by Zac Bertschy,

Bounty Dog


Bounty Dog DVD
In a world where mankind has reached the furthest depths of darkness on the moon, building one glistening lunar metropolis after another, one man (well, one man and a team of other people) has the power to stop an encroaching evil from slowing progress. Can the cybernetic, super-powered Bounty Team bring this evil to justice?
What can we say about Bounty Dog that hasn't already been written? Well, everything, seeing as how this total waste of 60 minutes has had an impact the size of a cashew on anime fandom. Manga Entertainment chose to relegate it to further obscurity by releasing Bounty Dog on DVD with only an English dub track, zero extras, and no promotion. One would suspect that the thousands of Bounty Dog fans out there are screaming blue murder, but after watching this thing, I'm pretty sure there aren't any Bounty Dog fans.

Picture, if you will, the dark side of the moon. Black, right? In Bounty Dog, it's a kind of sickly yellow and green color. This entire 60 minute, two-episode OVA is this disgusting yellow and green color. You can't escape it, there's no avoiding it; it's like the animators for this series ran out of all other colors and had to produce Bounty Dog inside of a few days, so they simply slathered the entire production in yellow and green. I realize it's supposed to give the show a sort of ‘science fiction’ feel, but the result is hideous. It's nearly enough to turn you away completely. Thankfully, if the show's hideous exterior doesn't drive you away screaming, everything else about this production will.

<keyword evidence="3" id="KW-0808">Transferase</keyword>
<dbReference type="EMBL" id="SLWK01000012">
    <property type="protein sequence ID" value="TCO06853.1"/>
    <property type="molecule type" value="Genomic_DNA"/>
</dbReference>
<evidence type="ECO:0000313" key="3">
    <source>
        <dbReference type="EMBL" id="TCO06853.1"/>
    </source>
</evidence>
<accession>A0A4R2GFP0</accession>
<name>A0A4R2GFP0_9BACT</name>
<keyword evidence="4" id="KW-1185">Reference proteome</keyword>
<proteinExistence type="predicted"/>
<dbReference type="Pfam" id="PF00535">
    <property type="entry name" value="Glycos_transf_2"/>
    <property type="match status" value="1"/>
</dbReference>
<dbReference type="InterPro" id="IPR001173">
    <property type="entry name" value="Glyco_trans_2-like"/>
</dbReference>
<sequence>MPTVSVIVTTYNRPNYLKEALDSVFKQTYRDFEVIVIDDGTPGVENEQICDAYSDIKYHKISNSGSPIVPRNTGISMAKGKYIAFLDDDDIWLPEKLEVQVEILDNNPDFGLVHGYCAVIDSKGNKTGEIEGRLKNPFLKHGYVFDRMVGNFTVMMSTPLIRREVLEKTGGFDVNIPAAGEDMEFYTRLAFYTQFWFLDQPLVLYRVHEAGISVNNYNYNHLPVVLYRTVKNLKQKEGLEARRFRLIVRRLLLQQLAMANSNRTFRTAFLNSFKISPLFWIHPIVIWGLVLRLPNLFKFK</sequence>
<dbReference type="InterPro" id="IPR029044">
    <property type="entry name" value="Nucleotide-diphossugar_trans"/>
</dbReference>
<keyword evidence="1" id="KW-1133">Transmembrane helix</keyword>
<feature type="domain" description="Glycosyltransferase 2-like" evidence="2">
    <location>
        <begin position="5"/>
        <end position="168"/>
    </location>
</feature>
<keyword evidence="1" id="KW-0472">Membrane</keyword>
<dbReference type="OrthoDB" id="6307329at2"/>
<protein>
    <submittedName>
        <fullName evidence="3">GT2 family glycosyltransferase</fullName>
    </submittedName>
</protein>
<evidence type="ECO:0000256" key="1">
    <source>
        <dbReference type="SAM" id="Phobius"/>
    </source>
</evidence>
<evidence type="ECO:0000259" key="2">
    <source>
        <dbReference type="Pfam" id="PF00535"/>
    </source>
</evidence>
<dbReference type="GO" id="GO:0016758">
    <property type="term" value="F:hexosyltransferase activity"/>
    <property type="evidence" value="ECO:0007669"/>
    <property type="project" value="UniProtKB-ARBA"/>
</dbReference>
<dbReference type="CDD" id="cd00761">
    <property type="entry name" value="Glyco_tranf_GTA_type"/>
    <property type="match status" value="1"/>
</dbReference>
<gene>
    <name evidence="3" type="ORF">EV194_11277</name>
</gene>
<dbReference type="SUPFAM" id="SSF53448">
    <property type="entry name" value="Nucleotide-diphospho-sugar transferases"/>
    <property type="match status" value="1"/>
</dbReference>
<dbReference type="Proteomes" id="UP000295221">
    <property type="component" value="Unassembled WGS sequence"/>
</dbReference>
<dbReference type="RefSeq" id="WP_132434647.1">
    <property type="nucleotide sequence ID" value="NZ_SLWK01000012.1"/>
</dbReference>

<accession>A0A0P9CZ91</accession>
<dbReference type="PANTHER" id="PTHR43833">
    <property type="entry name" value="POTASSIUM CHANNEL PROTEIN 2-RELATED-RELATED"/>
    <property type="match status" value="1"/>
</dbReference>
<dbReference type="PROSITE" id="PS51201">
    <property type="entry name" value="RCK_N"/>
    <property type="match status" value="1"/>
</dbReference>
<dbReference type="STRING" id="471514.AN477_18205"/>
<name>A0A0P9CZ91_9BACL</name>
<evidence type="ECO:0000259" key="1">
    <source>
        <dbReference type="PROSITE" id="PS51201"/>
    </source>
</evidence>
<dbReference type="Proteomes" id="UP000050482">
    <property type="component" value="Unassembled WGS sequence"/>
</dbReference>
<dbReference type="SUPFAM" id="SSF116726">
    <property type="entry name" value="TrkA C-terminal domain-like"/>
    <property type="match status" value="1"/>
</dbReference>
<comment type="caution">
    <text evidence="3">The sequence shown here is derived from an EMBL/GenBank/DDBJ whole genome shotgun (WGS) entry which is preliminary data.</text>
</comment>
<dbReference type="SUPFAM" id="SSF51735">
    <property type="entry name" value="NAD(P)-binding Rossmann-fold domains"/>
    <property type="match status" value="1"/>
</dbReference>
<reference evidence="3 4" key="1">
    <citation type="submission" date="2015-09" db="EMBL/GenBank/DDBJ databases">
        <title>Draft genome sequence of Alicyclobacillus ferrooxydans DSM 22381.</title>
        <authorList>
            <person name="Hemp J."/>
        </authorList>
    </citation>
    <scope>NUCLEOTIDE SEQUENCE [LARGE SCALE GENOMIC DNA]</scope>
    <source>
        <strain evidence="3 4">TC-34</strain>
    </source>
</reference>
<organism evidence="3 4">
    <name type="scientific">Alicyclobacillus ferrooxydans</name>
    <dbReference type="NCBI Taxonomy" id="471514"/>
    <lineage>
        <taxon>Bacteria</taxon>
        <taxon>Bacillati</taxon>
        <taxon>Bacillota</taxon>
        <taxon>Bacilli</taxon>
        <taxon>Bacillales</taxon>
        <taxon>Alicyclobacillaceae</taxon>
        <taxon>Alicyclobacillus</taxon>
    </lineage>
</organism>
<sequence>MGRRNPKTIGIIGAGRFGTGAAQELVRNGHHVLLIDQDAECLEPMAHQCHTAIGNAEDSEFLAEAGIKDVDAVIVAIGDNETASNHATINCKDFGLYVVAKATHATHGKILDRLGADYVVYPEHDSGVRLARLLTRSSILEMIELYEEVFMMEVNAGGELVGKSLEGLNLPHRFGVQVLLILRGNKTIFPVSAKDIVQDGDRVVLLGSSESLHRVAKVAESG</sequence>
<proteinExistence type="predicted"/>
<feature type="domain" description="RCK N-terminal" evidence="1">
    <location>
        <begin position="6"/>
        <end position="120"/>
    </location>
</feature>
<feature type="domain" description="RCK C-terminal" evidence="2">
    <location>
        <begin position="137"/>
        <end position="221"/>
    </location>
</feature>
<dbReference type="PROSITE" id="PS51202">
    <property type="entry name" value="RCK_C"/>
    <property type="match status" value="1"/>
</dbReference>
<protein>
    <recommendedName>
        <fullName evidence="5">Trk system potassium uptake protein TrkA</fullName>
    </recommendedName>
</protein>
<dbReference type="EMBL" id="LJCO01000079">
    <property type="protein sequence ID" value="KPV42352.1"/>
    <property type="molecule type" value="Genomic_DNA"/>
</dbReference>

The story can be broken down into one basic sentence: a crack team of super-powered bounty hunters tries to take out the ultimate evil. Sound exciting? No, it sounds like the plot of every other half-assed science fiction anime ever made. I'd wager the production staff of Bounty Dog only used about a quarter of an ass on this, to be precise. The characters are all completely one-sided, hollow, and emotionless. You'd get more action-packed drama watching a construction worker empty a bag of doorknobs. Little to no motivation is provided for the characters, so watching them go about saving the world is really, really boring and pointless.

It doesn't help that the English dub is, perhaps, one of the least convincing in the history of English dubs. The characters seem to have been directed to “sound bored and apathetic.” They have no emotion whatsoever and sort of plod through the already clichéd, pointless story with all the excitement of a C-SPAN Congressional hearing on the preservation of wild grasses in northern Florida. Usually a bad dub is avoidable and the show will shine through with the Japanese voice track, but Manga elected to leave that little option off the ‘extras’ list. You have no choice but to suffer through the English dub of Bounty Dog.

To put it simply, there just isn't any reason to watch this show. It's ugly, uninteresting, clichéd, and to top it off, you're literally forced to watch an English dub that rivals even the worst samples from Streamline back in the 1980's. Avoid Bounty Dog as though it carried some sort of airborne flesh-consuming disease.
Production Info:
Overall (dub) : F
Story : D
Animation : B
Art : C
Music : C

+ Uhmm...
Worst. OVA. Ever.

Director: Hiroshi Negishi
Script: Mayori Sekijima
Character Design:
Hirotoshi Sano
Masamune Shirow
Art: Tadashi Kudo
Art design: Atsushi Takeuchi
Producer: Koji Shimana

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Bounty Dog (OAV)

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Bounty Dog (DVD)

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